As astronomers discovered more and more of these planets throughout the galaxy, they found themselves asking why our own solar system doesn't have any of these apparently common gas dwarfs. The leading theory? Jupiter ate them.
It's likely that in the early years, while Saturn was still picking at Jupiter's scraps, the biggest planet in our solar system was drawn in much closer to the sun than it is today, about as close as Mars, only to migrate back out to its current orbit. When the big brute passed in and out of the inner solar system, it towed a massive trail of debris along behind it. Any "super-Earths" forming at the time would have been crushed, ripped apart, or slammed into the debris trailing behind Jupiter. The remaining bits of shattered rock either became part of our four innermost planets today-Mercury, Venus, Earth, and Mars-or were banished to the icy realms of the asteroid belt.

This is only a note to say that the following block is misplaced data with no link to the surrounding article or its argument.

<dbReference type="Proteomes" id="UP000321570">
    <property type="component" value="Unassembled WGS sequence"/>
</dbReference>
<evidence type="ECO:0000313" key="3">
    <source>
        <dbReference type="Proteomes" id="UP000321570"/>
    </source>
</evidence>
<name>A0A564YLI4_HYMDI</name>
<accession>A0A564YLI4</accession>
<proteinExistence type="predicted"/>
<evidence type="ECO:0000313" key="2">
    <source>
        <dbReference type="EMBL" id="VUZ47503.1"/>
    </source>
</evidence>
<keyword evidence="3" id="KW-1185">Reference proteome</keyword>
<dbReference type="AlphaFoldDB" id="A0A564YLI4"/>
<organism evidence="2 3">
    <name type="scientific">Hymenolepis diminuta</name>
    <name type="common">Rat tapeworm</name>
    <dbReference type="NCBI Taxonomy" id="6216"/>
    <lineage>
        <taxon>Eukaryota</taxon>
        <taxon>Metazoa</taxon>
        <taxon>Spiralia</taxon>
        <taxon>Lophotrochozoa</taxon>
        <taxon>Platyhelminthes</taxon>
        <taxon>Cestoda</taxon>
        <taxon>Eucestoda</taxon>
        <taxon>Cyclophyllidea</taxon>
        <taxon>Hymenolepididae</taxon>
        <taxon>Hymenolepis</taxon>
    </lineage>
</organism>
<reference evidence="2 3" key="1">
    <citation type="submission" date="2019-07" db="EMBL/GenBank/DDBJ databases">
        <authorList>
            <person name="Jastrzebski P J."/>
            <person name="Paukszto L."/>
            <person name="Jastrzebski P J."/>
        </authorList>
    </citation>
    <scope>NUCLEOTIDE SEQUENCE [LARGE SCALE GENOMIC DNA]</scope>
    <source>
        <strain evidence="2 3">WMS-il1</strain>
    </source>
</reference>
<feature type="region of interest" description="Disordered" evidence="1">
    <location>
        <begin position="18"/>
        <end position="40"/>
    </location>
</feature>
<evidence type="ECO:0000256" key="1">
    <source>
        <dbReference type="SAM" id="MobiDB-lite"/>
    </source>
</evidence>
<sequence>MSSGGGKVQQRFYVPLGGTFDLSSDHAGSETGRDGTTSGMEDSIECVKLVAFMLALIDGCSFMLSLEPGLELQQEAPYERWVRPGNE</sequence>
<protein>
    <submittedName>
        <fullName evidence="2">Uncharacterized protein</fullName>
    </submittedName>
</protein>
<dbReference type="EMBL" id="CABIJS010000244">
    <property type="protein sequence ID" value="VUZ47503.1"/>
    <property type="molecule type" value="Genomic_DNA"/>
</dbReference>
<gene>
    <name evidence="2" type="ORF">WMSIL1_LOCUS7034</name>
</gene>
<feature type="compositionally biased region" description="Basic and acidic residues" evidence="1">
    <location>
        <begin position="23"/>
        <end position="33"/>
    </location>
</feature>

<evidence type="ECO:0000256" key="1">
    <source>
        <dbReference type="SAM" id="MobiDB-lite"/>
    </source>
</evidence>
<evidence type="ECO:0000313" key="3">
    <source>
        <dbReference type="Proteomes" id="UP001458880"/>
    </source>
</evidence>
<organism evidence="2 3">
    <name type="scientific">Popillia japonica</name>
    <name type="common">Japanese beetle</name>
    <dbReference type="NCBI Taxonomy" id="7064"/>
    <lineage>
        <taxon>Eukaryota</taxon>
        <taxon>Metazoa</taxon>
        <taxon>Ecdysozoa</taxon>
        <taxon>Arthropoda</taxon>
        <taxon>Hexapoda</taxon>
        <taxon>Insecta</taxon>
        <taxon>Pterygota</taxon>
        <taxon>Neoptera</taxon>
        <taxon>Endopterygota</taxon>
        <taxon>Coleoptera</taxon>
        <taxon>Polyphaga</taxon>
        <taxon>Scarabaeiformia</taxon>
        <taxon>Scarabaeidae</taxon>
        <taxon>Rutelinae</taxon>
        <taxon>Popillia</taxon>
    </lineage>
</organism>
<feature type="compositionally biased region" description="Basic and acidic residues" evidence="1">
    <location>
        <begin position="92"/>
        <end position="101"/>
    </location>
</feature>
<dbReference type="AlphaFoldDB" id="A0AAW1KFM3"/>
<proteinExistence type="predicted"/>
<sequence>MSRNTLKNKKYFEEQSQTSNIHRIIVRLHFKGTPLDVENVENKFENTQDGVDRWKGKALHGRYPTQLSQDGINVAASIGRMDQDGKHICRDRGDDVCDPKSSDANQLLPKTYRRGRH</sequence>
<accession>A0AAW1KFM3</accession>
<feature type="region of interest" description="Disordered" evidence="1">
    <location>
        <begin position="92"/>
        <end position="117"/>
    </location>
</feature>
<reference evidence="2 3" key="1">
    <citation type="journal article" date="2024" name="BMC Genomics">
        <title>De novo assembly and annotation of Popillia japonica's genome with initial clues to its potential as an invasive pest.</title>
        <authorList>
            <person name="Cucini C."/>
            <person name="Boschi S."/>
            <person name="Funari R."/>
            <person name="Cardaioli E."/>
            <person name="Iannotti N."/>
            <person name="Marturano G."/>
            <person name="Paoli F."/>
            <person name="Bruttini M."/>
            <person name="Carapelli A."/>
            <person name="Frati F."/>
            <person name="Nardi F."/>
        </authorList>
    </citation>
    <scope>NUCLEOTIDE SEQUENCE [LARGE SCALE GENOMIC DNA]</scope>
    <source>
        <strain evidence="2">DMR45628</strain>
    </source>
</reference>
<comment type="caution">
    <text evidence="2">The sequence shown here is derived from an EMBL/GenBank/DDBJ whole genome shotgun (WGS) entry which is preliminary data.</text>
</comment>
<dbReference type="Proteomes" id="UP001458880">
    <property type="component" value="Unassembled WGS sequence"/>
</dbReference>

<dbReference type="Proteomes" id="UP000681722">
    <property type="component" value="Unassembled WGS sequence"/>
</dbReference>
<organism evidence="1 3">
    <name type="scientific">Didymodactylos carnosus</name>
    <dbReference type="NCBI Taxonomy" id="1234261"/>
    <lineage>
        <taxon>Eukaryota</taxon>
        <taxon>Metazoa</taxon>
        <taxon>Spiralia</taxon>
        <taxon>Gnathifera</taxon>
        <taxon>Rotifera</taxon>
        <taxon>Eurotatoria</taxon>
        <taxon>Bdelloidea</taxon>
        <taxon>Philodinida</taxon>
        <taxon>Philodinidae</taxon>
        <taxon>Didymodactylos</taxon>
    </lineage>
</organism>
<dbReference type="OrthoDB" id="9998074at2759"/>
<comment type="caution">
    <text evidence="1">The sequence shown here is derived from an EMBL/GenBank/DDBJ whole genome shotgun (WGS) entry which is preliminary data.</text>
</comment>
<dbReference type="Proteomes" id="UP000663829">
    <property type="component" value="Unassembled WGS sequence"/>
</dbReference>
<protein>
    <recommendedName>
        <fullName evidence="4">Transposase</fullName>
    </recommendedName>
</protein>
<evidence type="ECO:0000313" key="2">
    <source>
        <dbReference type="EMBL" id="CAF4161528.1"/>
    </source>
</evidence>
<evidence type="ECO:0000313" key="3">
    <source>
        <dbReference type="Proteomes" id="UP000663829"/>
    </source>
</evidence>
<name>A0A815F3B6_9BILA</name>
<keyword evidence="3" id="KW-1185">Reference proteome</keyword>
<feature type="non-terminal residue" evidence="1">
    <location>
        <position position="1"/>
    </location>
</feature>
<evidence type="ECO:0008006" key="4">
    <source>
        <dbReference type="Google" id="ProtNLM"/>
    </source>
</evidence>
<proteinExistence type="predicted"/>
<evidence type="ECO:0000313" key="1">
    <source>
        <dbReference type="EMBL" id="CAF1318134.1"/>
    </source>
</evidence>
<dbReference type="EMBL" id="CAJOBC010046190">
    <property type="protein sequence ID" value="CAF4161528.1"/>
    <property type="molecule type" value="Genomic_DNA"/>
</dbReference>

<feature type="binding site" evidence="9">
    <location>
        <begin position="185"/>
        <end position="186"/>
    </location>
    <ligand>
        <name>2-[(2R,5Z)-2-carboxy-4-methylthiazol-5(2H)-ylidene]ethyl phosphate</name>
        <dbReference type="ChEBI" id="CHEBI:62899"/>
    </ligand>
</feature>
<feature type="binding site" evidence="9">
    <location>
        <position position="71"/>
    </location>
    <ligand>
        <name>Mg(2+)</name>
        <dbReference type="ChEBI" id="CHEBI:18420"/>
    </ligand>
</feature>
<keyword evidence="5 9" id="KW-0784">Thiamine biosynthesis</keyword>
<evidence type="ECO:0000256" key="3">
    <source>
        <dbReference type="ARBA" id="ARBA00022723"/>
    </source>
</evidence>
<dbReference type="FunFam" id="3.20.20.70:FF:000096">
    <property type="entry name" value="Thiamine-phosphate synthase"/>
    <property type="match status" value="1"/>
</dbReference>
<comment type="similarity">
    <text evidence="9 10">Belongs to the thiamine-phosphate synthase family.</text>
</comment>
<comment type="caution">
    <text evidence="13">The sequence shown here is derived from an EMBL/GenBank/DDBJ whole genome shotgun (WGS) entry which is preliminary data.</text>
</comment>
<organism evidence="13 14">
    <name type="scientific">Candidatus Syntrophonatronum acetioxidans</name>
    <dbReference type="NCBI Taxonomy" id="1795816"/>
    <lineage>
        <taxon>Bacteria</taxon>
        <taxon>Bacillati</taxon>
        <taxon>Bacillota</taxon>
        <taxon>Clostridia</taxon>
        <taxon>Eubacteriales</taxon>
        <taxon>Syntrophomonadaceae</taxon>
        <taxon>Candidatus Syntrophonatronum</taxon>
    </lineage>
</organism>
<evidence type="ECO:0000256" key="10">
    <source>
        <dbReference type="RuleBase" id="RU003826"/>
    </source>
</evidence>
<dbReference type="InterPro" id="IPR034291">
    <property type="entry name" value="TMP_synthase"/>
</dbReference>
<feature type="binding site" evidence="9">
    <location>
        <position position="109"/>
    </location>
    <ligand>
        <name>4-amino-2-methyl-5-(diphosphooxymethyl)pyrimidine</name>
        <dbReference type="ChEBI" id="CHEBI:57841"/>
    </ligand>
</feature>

This monster wasn't satisfied demolishing only the lives of smaller planets. The great Jovian beast is also thought to have taken out another gas giant. About 4 billion years ago, 600 million years after the sun's first light, some astronomers think there was a third gas giant in the solar system that had formed along with Jupiter and Saturn. By studying the orbits of Jupiter's moons, researchers have concluded that this third gas giant may have strayed too close to Jupiter before settling into a stable orbit. In an immense gravitational encounter, Jupiter, swollen with gas and rage, ejected the third gas giant from the solar system entirely, sending it hurling out into the frigid realms of interstellar space as an orphan planet.